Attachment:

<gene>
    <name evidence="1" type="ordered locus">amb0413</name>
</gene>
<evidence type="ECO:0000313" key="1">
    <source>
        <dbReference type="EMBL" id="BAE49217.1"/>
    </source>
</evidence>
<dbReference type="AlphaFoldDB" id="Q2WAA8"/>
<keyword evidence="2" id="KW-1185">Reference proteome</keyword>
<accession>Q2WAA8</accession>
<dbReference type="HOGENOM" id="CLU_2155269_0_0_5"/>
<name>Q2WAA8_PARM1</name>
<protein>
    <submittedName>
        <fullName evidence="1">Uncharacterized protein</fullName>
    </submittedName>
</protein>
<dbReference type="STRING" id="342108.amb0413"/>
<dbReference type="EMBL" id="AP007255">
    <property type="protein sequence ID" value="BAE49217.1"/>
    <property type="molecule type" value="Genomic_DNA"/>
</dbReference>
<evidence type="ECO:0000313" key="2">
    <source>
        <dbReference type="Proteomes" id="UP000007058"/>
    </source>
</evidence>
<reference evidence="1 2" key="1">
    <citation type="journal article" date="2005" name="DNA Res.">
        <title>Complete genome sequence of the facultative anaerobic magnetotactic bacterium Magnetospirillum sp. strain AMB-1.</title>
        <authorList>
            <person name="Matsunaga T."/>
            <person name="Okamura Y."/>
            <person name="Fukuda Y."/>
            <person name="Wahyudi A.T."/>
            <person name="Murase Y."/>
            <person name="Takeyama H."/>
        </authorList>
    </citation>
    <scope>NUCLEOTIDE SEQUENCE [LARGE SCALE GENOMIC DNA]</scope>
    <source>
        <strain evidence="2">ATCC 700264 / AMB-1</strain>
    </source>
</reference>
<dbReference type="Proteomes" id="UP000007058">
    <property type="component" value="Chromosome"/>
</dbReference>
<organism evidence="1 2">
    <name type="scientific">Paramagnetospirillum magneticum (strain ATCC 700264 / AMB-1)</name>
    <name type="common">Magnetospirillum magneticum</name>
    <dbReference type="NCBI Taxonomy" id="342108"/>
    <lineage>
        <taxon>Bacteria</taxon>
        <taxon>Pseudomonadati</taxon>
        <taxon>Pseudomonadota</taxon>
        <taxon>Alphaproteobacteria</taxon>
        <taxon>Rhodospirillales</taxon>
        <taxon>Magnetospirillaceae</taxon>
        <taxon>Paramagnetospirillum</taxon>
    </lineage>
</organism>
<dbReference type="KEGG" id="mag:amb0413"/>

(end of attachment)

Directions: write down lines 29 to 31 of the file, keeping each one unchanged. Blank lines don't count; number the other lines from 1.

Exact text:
<reference evidence="1 2" key="1">
    <citation type="journal article" date="2005" name="DNA Res.">
        <title>Complete genome sequence of the facultative anaerobic magnetotactic bacterium Magnetospirillum sp. strain AMB-1.</title>